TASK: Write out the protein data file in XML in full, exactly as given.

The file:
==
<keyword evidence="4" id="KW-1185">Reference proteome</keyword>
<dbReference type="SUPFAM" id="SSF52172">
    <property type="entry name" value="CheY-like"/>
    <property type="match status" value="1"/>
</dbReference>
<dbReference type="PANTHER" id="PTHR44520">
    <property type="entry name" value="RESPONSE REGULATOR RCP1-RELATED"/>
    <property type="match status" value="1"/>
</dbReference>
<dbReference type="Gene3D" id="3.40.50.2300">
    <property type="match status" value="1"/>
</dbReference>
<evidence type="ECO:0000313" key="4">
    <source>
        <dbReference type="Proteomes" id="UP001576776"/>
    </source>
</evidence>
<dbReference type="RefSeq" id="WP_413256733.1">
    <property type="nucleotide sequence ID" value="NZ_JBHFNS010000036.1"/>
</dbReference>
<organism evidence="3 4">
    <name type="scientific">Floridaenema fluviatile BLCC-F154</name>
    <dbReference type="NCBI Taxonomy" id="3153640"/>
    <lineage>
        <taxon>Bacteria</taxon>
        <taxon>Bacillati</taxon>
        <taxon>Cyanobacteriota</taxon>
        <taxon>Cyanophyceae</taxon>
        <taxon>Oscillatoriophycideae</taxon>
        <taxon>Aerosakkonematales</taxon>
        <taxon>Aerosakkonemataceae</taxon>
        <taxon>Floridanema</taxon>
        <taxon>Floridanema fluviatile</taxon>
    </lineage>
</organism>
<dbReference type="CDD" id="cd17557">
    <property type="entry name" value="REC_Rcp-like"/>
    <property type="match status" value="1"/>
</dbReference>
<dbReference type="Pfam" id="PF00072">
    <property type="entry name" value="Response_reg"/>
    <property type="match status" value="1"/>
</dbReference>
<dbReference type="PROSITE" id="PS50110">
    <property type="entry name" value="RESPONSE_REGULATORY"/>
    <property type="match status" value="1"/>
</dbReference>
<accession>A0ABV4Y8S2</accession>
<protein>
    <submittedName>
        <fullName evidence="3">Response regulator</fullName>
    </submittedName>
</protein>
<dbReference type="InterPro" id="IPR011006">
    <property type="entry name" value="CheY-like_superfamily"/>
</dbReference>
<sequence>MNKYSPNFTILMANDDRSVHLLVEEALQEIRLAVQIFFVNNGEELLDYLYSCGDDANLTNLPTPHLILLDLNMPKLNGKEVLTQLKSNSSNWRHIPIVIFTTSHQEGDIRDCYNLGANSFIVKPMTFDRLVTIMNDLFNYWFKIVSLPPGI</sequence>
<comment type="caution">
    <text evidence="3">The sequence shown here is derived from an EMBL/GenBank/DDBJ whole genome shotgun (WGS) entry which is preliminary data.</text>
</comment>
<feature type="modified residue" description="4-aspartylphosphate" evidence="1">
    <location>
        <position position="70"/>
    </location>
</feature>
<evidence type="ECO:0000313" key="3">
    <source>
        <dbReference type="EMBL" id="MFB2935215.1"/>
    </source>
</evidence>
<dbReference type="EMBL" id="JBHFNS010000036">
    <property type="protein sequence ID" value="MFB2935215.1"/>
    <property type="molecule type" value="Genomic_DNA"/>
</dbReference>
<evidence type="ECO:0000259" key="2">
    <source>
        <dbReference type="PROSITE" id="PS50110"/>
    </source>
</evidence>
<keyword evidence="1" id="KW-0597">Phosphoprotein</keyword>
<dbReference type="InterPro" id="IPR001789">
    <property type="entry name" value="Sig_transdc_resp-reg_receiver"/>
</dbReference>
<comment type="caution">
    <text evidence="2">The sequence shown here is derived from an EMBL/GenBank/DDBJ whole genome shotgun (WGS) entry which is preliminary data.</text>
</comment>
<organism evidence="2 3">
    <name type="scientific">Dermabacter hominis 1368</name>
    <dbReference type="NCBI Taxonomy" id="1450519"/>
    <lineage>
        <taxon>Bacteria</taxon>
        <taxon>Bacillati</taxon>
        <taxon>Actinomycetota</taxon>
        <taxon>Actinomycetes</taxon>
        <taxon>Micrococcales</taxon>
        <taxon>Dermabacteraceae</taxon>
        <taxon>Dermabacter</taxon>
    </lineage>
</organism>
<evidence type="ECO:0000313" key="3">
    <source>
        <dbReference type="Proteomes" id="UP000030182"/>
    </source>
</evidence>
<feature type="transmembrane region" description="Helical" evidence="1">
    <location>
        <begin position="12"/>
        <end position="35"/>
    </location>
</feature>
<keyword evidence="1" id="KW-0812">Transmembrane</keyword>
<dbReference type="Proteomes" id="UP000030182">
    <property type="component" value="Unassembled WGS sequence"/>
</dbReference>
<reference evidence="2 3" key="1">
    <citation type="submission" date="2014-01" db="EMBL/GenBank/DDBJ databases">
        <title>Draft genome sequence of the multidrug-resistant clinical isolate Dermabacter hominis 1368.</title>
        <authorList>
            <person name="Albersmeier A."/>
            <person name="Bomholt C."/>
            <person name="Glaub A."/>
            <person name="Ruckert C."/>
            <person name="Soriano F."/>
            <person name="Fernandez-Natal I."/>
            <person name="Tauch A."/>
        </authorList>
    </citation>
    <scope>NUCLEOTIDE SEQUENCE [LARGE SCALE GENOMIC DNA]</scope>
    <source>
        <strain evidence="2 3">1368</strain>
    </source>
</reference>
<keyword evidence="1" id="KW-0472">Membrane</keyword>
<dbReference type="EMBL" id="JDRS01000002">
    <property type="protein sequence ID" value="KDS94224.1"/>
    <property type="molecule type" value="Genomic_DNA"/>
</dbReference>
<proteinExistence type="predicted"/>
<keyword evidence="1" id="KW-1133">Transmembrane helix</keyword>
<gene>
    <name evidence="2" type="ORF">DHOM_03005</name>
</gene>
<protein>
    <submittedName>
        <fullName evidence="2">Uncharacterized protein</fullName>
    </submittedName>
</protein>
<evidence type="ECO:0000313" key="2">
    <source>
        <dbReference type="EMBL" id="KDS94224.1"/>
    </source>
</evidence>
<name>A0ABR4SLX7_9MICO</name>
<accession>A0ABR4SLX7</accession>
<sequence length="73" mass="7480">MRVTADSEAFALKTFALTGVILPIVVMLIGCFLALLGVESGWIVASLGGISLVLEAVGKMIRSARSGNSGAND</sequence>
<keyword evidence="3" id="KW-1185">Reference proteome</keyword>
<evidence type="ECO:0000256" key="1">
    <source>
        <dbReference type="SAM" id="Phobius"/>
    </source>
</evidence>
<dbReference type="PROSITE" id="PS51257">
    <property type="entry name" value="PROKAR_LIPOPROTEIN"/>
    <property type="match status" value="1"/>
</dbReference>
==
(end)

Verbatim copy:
<keyword evidence="4" id="KW-1185">Reference proteome</keyword>
<dbReference type="SUPFAM" id="SSF52172">
    <property type="entry name" value="CheY-like"/>
    <property type="match status" value="1"/>
</dbReference>
<dbReference type="PANTHER" id="PTHR44520">
    <property type="entry name" value="RESPONSE REGULATOR RCP1-RELATED"/>
    <property type="match status" value="1"/>
</dbReference>
<dbReference type="Gene3D" id="3.40.50.2300">
    <property type="match status" value="1"/>
</dbReference>
<evidence type="ECO:0000313" key="4">
    <source>
        <dbReference type="Proteomes" id="UP001576776"/>
    </source>
</evidence>
<dbReference type="RefSeq" id="WP_413256733.1">
    <property type="nucleotide sequence ID" value="NZ_JBHFNS010000036.1"/>
</dbReference>
<organism evidence="3 4">
    <name type="scientific">Floridaenema fluviatile BLCC-F154</name>
    <dbReference type="NCBI Taxonomy" id="3153640"/>
    <lineage>
        <taxon>Bacteria</taxon>
        <taxon>Bacillati</taxon>
        <taxon>Cyanobacteriota</taxon>
        <taxon>Cyanophyceae</taxon>
        <taxon>Oscillatoriophycideae</taxon>
        <taxon>Aerosakkonematales</taxon>
        <taxon>Aerosakkonemataceae</taxon>
        <taxon>Floridanema</taxon>
        <taxon>Floridanema fluviatile</taxon>
    </lineage>
</organism>
<dbReference type="CDD" id="cd17557">
    <property type="entry name" value="REC_Rcp-like"/>
    <property type="match status" value="1"/>
</dbReference>
<dbReference type="Pfam" id="PF00072">
    <property type="entry name" value="Response_reg"/>
    <property type="match status" value="1"/>
</dbReference>
<dbReference type="PROSITE" id="PS50110">
    <property type="entry name" value="RESPONSE_REGULATORY"/>
    <property type="match status" value="1"/>
</dbReference>
<accession>A0ABV4Y8S2</accession>
<protein>
    <submittedName>
        <fullName evidence="3">Response regulator</fullName>
    </submittedName>
</protein>
<dbReference type="InterPro" id="IPR011006">
    <property type="entry name" value="CheY-like_superfamily"/>
</dbReference>
<sequence>MNKYSPNFTILMANDDRSVHLLVEEALQEIRLAVQIFFVNNGEELLDYLYSCGDDANLTNLPTPHLILLDLNMPKLNGKEVLTQLKSNSSNWRHIPIVIFTTSHQEGDIRDCYNLGANSFIVKPMTFDRLVTIMNDLFNYWFKIVSLPPGI</sequence>
<comment type="caution">
    <text evidence="3">The sequence shown here is derived from an EMBL/GenBank/DDBJ whole genome shotgun (WGS) entry which is preliminary data.</text>
</comment>
<feature type="modified residue" description="4-aspartylphosphate" evidence="1">
    <location>
        <position position="70"/>
    </location>
</feature>
<evidence type="ECO:0000313" key="3">
    <source>
        <dbReference type="EMBL" id="MFB2935215.1"/>
    </source>
</evidence>
<dbReference type="EMBL" id="JBHFNS010000036">
    <property type="protein sequence ID" value="MFB2935215.1"/>
    <property type="molecule type" value="Genomic_DNA"/>
</dbReference>
<evidence type="ECO:0000259" key="2">
    <source>
        <dbReference type="PROSITE" id="PS50110"/>
    </source>
</evidence>
<keyword evidence="1" id="KW-0597">Phosphoprotein</keyword>
<dbReference type="InterPro" id="IPR001789">
    <property type="entry name" value="Sig_transdc_resp-reg_receiver"/>
</dbReference>
<comment type="caution">
    <text evidence="2">The sequence shown here is derived from an EMBL/GenBank/DDBJ whole genome shotgun (WGS) entry which is preliminary data.</text>
</comment>
<organism evidence="2 3">
    <name type="scientific">Dermabacter hominis 1368</name>
    <dbReference type="NCBI Taxonomy" id="1450519"/>
    <lineage>
        <taxon>Bacteria</taxon>
        <taxon>Bacillati</taxon>
        <taxon>Actinomycetota</taxon>
        <taxon>Actinomycetes</taxon>
        <taxon>Micrococcales</taxon>
        <taxon>Dermabacteraceae</taxon>
        <taxon>Dermabacter</taxon>
    </lineage>
</organism>
<evidence type="ECO:0000313" key="3">
    <source>
        <dbReference type="Proteomes" id="UP000030182"/>
    </source>
</evidence>
<feature type="transmembrane region" description="Helical" evidence="1">
    <location>
        <begin position="12"/>
        <end position="35"/>
    </location>
</feature>
<keyword evidence="1" id="KW-0812">Transmembrane</keyword>
<dbReference type="Proteomes" id="UP000030182">
    <property type="component" value="Unassembled WGS sequence"/>
</dbReference>
<reference evidence="2 3" key="1">
    <citation type="submission" date="2014-01" db="EMBL/GenBank/DDBJ databases">
        <title>Draft genome sequence of the multidrug-resistant clinical isolate Dermabacter hominis 1368.</title>
        <authorList>
            <person name="Albersmeier A."/>
            <person name="Bomholt C."/>
            <person name="Glaub A."/>
            <person name="Ruckert C."/>
            <person name="Soriano F."/>
            <person name="Fernandez-Natal I."/>
            <person name="Tauch A."/>
        </authorList>
    </citation>
    <scope>NUCLEOTIDE SEQUENCE [LARGE SCALE GENOMIC DNA]</scope>
    <source>
        <strain evidence="2 3">1368</strain>
    </source>
</reference>
<keyword evidence="1" id="KW-0472">Membrane</keyword>
<dbReference type="EMBL" id="JDRS01000002">
    <property type="protein sequence ID" value="KDS94224.1"/>
    <property type="molecule type" value="Genomic_DNA"/>
</dbReference>
<proteinExistence type="predicted"/>
<keyword evidence="1" id="KW-1133">Transmembrane helix</keyword>
<gene>
    <name evidence="2" type="ORF">DHOM_03005</name>
</gene>
<protein>
    <submittedName>
        <fullName evidence="2">Uncharacterized protein</fullName>
    </submittedName>
</protein>
<evidence type="ECO:0000313" key="2">
    <source>
        <dbReference type="EMBL" id="KDS94224.1"/>
    </source>
</evidence>
<name>A0ABR4SLX7_9MICO</name>
<accession>A0ABR4SLX7</accession>
<sequence length="73" mass="7480">MRVTADSEAFALKTFALTGVILPIVVMLIGCFLALLGVESGWIVASLGGISLVLEAVGKMIRSARSGNSGAND</sequence>
<keyword evidence="3" id="KW-1185">Reference proteome</keyword>
<evidence type="ECO:0000256" key="1">
    <source>
        <dbReference type="SAM" id="Phobius"/>
    </source>
</evidence>
<dbReference type="PROSITE" id="PS51257">
    <property type="entry name" value="PROKAR_LIPOPROTEIN"/>
    <property type="match status" value="1"/>
</dbReference>